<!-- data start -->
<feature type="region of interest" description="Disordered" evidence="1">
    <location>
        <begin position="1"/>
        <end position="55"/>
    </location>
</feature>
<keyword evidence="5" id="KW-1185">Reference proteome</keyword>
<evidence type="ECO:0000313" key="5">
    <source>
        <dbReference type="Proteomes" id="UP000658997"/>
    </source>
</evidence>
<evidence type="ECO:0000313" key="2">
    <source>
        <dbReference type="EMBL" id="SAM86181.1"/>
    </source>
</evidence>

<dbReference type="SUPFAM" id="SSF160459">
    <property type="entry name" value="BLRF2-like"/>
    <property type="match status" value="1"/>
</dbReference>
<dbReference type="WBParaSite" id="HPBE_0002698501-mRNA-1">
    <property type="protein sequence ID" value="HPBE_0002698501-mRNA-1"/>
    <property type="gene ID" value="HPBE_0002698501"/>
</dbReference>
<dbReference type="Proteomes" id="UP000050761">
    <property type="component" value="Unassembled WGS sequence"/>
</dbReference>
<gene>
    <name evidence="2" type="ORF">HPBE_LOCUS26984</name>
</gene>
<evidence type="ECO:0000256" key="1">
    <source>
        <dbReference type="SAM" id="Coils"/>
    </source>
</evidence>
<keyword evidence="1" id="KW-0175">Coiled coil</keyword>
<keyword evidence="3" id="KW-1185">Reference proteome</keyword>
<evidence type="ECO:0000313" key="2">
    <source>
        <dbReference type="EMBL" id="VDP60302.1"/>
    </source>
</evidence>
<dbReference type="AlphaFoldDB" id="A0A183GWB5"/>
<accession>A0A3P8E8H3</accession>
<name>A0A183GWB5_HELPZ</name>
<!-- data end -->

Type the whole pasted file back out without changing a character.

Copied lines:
<feature type="region of interest" description="Disordered" evidence="1">
    <location>
        <begin position="1"/>
        <end position="55"/>
    </location>
</feature>
<keyword evidence="5" id="KW-1185">Reference proteome</keyword>
<evidence type="ECO:0000313" key="5">
    <source>
        <dbReference type="Proteomes" id="UP000658997"/>
    </source>
</evidence>
<evidence type="ECO:0000313" key="2">
    <source>
        <dbReference type="EMBL" id="SAM86181.1"/>
    </source>
</evidence>

<dbReference type="SUPFAM" id="SSF160459">
    <property type="entry name" value="BLRF2-like"/>
    <property type="match status" value="1"/>
</dbReference>
<dbReference type="WBParaSite" id="HPBE_0002698501-mRNA-1">
    <property type="protein sequence ID" value="HPBE_0002698501-mRNA-1"/>
    <property type="gene ID" value="HPBE_0002698501"/>
</dbReference>
<dbReference type="Proteomes" id="UP000050761">
    <property type="component" value="Unassembled WGS sequence"/>
</dbReference>
<gene>
    <name evidence="2" type="ORF">HPBE_LOCUS26984</name>
</gene>
<evidence type="ECO:0000256" key="1">
    <source>
        <dbReference type="SAM" id="Coils"/>
    </source>
</evidence>
<keyword evidence="1" id="KW-0175">Coiled coil</keyword>
<keyword evidence="3" id="KW-1185">Reference proteome</keyword>
<evidence type="ECO:0000313" key="2">
    <source>
        <dbReference type="EMBL" id="VDP60302.1"/>
    </source>
</evidence>
<dbReference type="AlphaFoldDB" id="A0A183GWB5"/>
<accession>A0A3P8E8H3</accession>
<name>A0A183GWB5_HELPZ</name>